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The EA Skate series’ Flick-it system revolutionised the skateboarding genre on consoles when the first title released a few years ago, essentially hammering the final nail in Tony Hawk’s old and moldy coffin.

As the EA Skate series reached the third release in the series, it now has to deal with the same issues that the Tony Hawk series faced. How big do they go? How much do they add? Do they keep everything the same or change things radically?

We lowered our pants, and refused to take any showers to get into the mind of a skater, hit the jump for our full review.

The story in Skate 3 is a real Academy Award winner. Okay I am completely lying. It’s the same old usual story of your skater destroying himself in the beginning, allowing you to decide what he or she looks like.

The only difference is that in Skate 3, you have created a company and now progress through board sales. Board sales are obtained by doing pretty much anything, and in many ways basically works like a leveling system that also unlocks more attire, decks and activities.

The Flick-It control scheme in Skate 3 is exactly the same as before, with the only addition really being that of a darkslide to your trick list. You still have all the tricks available to you from the start, meaning that you don’t need to unlock moves, it’s all about your own execution, and we like it that way.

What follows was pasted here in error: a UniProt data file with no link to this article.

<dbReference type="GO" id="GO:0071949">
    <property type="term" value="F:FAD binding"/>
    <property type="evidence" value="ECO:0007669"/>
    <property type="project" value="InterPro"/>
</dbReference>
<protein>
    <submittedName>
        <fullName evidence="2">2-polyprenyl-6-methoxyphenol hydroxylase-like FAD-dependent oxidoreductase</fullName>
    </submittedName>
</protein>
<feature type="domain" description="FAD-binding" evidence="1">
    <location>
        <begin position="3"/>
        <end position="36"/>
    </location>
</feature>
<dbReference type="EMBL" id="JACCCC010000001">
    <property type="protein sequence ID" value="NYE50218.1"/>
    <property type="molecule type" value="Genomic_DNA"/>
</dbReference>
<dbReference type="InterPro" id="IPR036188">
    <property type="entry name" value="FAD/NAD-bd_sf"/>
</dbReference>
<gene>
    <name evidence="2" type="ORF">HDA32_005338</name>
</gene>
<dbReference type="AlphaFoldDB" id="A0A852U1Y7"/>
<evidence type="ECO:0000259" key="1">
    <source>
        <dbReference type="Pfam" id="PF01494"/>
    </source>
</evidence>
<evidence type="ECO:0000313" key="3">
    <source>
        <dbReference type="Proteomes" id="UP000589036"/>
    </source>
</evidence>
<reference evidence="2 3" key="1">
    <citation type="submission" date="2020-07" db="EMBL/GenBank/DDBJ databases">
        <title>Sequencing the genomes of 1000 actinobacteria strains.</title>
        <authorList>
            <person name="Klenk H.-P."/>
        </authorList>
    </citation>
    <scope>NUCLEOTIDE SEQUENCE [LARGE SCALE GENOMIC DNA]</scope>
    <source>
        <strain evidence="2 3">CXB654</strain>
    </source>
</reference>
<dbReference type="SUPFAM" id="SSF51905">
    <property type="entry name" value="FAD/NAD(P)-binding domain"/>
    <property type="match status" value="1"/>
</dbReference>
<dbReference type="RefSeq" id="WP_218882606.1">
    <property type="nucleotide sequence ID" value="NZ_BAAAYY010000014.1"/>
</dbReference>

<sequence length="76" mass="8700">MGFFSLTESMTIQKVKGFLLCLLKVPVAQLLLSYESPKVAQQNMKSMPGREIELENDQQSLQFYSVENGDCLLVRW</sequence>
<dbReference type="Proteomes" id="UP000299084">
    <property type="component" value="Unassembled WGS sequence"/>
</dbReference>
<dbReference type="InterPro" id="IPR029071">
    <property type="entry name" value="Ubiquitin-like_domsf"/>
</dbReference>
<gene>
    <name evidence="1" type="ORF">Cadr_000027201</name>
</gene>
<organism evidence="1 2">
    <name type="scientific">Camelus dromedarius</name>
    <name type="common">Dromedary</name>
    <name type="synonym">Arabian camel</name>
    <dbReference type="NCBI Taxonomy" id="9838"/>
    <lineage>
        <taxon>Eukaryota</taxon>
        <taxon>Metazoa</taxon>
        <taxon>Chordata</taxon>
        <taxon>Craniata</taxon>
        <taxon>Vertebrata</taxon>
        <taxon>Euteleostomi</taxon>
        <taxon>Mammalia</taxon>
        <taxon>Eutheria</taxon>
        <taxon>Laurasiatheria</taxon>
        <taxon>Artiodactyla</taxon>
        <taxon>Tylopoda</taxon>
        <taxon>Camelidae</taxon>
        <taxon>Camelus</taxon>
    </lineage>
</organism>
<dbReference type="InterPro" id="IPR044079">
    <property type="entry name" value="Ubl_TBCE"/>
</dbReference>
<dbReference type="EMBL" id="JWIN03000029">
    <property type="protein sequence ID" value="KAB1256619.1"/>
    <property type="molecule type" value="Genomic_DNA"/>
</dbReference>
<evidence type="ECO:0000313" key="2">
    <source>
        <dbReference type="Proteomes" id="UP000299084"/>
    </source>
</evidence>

Perhaps the largest addition to Skate 3 is the inclusion of difficulty settings. If you are new to the series, you can set the game to easy, allowing you to catch speed easier, land easily, ollie higher and basically auto-lock onto rails when grinding. Normal plays like Skate has always played, but the best of the bunch, the real winner, is the hardcore mode.

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For die-hard skate fans, hardcore mode ground the game and brings it back to a level of realism that allows for the most simple of tricks to be appreciated for what they are. You will have to perfectly line up your tricks, do a better job of landing clean and work that bit harder to impress. It may not be everyones cup of tea, but it has definitely solved the issue of alienating the hardcode players from the casuals.

A tutorial skate school run by “Coach Frank” played by the hilarious Jason Lee, is made available to anyone who wants to learn how to play, or even for veterans who just want a refresher or a look at the added tricks.